Fatah and Hamas are burying the hatchet:
The two main Palestinian factions, Fatah and Hamas, announced Wednesday that they were putting aside years of bitter rivalry to create an interim unity government and hold elections within a year, a surprise move that promised to reshape the diplomatic landscape of the Middle East.
The deal, brokered in secret talks by the caretaker Egyptian government, was announced at a news conference in Cairo where the two negotiators referred to each side as brothers and declared a new chapter in the Palestinian struggle for independence, hobbled in recent years by the split between the Fatah-run West Bank and Hamas-run Gaza. . .
Israel, feeling increasingly surrounded by unfriendly forces, denounced the unity deal as dooming future peace talks since Hamas seeks its destruction. “The Palestinian Authority has to choose between peace with Israel and peace with Hamas,” Prime Minister Benjamin Netanyahu declared in a televised statement. The Obama administration warned that Hamas was a terrorist organization unfit for peacemaking.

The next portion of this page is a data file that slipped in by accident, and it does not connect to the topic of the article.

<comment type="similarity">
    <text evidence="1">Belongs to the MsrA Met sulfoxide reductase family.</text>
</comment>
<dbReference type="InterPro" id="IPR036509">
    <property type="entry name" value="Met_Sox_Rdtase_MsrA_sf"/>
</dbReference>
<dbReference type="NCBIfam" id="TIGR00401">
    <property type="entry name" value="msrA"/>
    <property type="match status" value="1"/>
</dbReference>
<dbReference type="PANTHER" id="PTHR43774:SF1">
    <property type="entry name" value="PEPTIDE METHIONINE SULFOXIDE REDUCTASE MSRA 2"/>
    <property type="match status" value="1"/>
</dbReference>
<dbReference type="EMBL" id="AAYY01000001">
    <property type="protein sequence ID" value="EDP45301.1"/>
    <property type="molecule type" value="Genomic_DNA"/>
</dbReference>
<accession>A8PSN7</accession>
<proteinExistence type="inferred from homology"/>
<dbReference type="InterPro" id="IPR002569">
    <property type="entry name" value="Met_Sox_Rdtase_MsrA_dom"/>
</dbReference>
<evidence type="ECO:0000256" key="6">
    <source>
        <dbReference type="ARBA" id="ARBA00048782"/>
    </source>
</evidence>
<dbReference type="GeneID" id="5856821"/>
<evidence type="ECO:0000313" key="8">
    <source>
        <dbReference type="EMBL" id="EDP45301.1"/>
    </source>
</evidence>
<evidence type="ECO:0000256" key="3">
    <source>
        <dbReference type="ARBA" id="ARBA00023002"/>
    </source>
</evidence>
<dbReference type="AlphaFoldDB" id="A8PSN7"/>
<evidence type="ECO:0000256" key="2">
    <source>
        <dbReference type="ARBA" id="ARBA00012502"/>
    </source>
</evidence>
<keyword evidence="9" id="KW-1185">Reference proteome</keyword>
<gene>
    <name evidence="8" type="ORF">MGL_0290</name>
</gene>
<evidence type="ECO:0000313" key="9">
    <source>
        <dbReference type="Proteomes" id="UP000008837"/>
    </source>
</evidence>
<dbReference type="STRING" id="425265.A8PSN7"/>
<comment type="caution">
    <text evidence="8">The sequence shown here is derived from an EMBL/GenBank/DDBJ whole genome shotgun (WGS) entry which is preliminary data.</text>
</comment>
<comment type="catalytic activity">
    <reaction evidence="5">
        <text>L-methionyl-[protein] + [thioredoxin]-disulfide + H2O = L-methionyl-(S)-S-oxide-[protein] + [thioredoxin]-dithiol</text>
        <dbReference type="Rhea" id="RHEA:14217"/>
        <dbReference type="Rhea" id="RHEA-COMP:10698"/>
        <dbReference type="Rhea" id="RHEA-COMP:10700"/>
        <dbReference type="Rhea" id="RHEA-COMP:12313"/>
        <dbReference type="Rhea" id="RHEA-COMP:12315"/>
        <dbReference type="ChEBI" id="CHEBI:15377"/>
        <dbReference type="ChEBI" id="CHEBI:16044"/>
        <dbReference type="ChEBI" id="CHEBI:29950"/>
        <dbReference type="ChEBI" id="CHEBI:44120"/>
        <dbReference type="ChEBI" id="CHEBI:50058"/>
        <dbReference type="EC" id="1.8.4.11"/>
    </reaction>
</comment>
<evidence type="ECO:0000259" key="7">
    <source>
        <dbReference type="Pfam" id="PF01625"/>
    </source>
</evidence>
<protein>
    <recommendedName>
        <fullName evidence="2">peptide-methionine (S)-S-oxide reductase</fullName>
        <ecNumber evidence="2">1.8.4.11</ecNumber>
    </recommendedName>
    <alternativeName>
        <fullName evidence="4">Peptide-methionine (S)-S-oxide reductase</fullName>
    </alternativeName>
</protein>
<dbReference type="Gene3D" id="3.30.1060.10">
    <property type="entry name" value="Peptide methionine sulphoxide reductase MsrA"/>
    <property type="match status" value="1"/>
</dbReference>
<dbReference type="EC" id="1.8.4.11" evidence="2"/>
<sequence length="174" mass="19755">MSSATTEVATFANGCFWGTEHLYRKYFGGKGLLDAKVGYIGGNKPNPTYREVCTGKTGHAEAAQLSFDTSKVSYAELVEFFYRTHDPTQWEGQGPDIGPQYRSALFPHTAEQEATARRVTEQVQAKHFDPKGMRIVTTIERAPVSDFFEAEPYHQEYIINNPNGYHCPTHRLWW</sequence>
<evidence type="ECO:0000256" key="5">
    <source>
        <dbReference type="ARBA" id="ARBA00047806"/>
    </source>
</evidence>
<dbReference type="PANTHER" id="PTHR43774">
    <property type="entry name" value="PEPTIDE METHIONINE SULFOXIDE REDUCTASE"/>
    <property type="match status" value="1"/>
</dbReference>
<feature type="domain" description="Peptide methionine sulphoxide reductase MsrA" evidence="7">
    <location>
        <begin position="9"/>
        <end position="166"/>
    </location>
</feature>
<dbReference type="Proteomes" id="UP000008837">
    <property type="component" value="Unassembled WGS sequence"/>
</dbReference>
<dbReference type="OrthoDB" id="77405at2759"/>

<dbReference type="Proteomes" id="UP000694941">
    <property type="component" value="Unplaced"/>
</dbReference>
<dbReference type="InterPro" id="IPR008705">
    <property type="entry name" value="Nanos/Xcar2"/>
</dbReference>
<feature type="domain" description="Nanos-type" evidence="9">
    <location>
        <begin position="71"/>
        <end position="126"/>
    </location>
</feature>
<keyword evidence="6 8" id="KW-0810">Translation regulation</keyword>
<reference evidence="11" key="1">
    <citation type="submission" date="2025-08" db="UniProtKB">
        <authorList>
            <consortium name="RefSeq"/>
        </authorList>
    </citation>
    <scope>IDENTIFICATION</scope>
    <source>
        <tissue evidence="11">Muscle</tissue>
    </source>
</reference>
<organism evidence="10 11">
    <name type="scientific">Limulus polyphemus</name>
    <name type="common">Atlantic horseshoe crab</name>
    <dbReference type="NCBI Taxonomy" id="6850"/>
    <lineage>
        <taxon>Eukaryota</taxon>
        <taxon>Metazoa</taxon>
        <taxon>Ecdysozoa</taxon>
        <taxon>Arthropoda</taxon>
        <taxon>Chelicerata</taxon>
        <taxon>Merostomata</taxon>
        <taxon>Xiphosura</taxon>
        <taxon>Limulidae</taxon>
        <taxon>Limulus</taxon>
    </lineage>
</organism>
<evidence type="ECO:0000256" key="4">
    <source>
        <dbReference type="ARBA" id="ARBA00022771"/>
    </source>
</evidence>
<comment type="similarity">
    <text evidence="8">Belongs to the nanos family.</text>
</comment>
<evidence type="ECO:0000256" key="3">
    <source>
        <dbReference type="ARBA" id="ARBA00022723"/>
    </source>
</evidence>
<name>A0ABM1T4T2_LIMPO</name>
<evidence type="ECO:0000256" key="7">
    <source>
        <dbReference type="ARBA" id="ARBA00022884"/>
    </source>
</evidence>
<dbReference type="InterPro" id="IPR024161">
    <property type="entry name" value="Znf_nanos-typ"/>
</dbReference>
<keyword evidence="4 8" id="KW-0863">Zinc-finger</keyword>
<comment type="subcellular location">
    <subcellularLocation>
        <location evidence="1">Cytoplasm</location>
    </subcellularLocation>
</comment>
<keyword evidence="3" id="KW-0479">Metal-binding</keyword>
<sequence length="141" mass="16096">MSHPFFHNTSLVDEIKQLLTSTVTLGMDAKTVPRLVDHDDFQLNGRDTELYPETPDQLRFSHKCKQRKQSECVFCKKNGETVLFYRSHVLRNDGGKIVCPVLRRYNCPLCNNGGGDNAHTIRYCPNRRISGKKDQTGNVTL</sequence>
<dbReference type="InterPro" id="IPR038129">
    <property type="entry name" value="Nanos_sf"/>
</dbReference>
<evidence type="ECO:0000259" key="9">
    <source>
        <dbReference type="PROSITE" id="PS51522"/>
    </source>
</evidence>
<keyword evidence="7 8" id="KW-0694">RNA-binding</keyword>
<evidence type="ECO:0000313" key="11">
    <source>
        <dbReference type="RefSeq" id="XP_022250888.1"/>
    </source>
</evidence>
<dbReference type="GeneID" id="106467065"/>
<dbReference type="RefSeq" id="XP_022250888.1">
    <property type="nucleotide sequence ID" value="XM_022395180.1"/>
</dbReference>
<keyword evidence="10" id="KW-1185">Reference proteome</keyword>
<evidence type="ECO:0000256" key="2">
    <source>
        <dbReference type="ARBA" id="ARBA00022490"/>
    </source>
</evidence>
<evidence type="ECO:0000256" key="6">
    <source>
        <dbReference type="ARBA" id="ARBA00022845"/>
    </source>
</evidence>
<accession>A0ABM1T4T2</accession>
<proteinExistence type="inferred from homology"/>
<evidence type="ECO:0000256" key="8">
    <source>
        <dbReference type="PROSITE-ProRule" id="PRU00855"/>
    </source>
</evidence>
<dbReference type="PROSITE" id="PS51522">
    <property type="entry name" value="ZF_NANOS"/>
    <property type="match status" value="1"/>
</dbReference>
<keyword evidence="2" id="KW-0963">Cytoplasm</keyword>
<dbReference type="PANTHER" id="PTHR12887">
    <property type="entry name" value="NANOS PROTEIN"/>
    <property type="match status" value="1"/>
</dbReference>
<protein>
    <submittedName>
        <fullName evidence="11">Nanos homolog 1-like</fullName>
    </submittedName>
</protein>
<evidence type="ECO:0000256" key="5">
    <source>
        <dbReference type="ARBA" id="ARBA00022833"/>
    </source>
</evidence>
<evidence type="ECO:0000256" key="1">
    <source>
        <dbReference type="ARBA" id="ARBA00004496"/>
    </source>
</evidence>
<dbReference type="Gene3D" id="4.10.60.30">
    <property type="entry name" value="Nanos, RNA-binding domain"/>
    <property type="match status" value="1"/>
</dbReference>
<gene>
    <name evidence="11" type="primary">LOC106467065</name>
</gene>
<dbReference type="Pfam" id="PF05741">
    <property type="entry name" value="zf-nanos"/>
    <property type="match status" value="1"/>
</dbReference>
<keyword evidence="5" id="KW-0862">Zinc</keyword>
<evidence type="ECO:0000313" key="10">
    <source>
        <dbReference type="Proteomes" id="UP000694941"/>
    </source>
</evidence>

Netanyahu has it exactly right. Hamas is an implacable enemy of Israel; Fatah can’t make peace with both. But, in truth, Fatah has made is clear to those paying attention that it has no real interest in peace with Israel, only in the benefits that accrue from play-acting a part in the “peace process”.
Hopefully, this will be a clarifying moment, and will put and end to our willful blindness toward Fatah’s intentions. For example, the Economist often writes that “the outline of a peace deal is clear”. Sure, it is clear to us, but Fatah (to say nothing of Hamas) doesn’t want the deal. It doesn’t matter if the deal seems reasonable to us; we can’t make them want it.
POSTSCRIPT: It is troubling that Egypt’s interim government brokered the deal. It might bespeak a hostility toward Israel that we expect from the Muslim Brotherhood, but we did not expect from the generals.
(Via Pajamas Media.)